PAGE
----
Friday, May 6, 2005

Sermon for May 1, 2005

The Problem With Private Faith
Luke 24:36-40

Last year, Marybeth Hicks wrote a great piece in the Washington Post. She wrote:

The mashed potatoes sit in stiff, icy peaks on the plates, thin moats of beef gravy surrounding their starchy edges. A while ago, the combination of boiled potatoes, butter, sour cream and milk spun on the whirring whisks of the electric mixer, promising the tasty comfort of carbohydrates. But now, the steam long dissipated, dinner mostly consumed, there remain two lumpy mounds of glop -- as appetizing as papier-mache, or perhaps wet lint from the dryer.After 15 years of parenting, the dinnertime battle rages on. Besides the mashed potatoes, tonight’s menu is pot roast and a medley of frozen peas and carrots -- a reliable meal, nothing fancy. Earlier, the lingering scent from the crockpot had everybody salivating like Pavlov’s dog, subliminally suggesting a tasty dinner -- except that two of my children won’t eat mashed potatoes. This is simply ridiculous. Who doesn't eat mashed potatoes? Worse, they refuse to eat not only mashed potatoes, but any potato that isn’t a french fry served in a paper envelope -- not baked, boiled, hash browned, scalloped, au gratined, home fried or tater totted; not with ketchup, sour cream, butter, salt or vinegar . . . The point is, on any given evening, the best eater in the house is the disposal in the kitchen sink. But not tonight.Tonight I decide to ignore both my pediatrician and conventional wisdom. Tonight I’m force-feeding. “Nobody gets up from this table until all the food on your plate is eaten. Period.” Two heads snap toward me in horror. “All of it?” they ask in unison. “Every bite,” I declare, drawing a line in the mashed potatoes. “But I'm allergic,” my daughter cries as she scratches her arms and fakes a sneeze. “I don't like potatoes,” my son protests, stating the obvious. “Too bad,” I reply in a tone of voice that conveys I’m serious. They pick up their forks and push the spuds around on the plate. “They’re cold,” my son complains. “They were hot when I put them in front of you,” I remind him. My picky eaters reluctantly shovel some mashed potatoes onto their utensils and slowly bring the pasty food to their lips, their youthful faces contorting in anguish. Their eyes water. The color drains from their cheeks. They subdue the gag reflex -- an obvious effort to gross me out.[i]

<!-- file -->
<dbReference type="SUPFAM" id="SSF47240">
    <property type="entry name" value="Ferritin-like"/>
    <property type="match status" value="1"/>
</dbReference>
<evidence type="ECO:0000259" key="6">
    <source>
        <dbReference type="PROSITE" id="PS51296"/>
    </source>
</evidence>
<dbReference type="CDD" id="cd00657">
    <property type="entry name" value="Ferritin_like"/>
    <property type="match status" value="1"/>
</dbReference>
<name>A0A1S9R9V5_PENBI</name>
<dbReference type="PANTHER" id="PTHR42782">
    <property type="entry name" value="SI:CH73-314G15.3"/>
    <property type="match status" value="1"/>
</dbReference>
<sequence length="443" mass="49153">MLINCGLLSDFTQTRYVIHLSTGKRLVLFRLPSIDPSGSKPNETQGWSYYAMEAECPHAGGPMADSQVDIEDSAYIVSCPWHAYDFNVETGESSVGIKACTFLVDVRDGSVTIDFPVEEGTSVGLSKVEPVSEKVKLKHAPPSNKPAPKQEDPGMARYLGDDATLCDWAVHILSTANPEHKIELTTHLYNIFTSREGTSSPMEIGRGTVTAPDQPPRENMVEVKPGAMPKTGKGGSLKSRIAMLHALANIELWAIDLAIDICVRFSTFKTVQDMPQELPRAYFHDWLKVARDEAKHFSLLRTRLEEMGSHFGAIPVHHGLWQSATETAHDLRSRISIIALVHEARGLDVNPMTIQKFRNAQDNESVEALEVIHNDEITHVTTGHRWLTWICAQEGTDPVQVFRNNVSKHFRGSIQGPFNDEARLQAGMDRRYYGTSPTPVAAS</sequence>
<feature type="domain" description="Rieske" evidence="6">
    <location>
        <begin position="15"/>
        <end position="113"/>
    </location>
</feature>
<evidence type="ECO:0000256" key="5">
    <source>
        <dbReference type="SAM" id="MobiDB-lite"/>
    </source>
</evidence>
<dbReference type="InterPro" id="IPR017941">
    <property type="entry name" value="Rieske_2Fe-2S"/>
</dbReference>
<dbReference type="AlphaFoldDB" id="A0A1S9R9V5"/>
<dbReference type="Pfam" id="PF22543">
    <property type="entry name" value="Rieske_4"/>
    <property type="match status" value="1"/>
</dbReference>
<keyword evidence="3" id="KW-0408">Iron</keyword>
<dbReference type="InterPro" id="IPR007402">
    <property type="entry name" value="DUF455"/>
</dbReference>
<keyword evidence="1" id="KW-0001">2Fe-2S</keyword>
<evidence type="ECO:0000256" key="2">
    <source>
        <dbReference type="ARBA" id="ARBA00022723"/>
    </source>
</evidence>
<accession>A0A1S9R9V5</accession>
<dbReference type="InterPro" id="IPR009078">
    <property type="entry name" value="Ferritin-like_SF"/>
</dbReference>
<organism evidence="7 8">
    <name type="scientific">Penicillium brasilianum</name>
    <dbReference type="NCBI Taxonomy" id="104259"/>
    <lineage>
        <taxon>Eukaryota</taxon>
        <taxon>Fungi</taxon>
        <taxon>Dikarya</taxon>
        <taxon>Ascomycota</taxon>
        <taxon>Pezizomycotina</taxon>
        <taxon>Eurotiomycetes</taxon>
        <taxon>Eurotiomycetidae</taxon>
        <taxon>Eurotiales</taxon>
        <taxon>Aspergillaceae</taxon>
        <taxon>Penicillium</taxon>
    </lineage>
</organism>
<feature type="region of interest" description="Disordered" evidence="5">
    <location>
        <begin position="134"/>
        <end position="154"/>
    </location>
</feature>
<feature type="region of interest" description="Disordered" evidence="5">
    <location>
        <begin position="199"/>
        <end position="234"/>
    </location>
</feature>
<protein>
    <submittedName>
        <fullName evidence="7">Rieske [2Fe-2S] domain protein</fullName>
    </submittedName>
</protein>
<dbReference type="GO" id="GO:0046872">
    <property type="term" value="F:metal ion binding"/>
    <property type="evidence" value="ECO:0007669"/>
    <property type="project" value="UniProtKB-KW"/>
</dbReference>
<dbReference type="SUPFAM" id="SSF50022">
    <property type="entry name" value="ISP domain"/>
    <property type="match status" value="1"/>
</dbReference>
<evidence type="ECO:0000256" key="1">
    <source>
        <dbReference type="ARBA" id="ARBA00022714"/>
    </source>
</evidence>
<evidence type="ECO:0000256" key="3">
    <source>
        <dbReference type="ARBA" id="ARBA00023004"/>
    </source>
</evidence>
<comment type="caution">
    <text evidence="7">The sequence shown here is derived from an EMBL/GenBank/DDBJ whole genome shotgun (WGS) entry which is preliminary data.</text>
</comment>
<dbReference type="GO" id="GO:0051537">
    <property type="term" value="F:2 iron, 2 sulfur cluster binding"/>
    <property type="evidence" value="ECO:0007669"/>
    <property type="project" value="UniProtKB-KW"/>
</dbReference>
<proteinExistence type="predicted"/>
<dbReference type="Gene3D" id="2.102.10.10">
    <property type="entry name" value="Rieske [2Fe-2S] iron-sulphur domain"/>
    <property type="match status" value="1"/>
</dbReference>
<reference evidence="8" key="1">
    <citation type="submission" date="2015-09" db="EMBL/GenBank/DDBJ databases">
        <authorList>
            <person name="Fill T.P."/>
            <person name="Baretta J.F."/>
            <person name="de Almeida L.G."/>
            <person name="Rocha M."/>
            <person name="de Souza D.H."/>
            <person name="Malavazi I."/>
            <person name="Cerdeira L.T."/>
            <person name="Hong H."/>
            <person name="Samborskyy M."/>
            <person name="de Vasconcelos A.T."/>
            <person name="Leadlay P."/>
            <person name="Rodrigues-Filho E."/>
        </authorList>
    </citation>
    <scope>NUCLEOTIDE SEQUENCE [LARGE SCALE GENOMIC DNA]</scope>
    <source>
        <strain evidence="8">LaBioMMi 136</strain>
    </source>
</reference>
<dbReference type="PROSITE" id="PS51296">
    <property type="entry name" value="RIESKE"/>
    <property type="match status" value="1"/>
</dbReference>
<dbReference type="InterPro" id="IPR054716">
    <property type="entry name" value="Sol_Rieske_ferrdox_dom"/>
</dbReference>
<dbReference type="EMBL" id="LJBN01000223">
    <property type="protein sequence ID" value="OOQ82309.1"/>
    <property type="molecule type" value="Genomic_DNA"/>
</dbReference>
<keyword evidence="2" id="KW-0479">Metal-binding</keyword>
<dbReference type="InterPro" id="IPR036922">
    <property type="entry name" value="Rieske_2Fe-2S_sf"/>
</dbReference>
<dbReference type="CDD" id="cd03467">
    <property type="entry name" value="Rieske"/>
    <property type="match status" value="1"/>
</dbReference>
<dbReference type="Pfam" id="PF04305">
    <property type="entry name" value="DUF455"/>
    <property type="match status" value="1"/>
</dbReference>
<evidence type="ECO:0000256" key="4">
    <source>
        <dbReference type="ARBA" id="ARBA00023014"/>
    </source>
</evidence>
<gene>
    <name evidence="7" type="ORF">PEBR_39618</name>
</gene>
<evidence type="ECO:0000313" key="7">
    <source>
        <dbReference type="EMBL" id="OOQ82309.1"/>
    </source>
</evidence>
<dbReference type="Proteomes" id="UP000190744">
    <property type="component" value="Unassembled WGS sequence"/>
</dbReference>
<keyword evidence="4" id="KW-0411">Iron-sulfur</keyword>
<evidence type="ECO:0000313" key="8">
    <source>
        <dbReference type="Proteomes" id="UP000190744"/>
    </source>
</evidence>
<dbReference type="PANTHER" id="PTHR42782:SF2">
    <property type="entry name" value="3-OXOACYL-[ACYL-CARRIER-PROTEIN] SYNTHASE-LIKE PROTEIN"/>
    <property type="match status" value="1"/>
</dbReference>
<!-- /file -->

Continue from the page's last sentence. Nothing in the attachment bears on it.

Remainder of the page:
Sometimes we in the church treat the Bible like a great meal that’s spoiled by a cold glob of mashed potatoes. We read the Bible and listen to preachers, or family, or friends talk about their spiritual journeys and we pick and choose which teachings are appetizing and which ones are indigestible. For many people, faith is a little mix of this, and a dash of that. Throw in a little of God’s love, stir in a belief that all people are good to the core and will become angels when they go to heaven, fold in the belief that it doesn’t matter what religious faith you belong to because they all teach the same moral lessons. But leave out the stuff that doesn’t taste good: Don’t even allow thoughts God’s judgment or human sin to enter the recipe. Maybe foreign missions leaves a bad taste in your mouth. And tithing one’s income to God’s work is definitely out. It’s human nature to want pleasure without having to experience discomfort.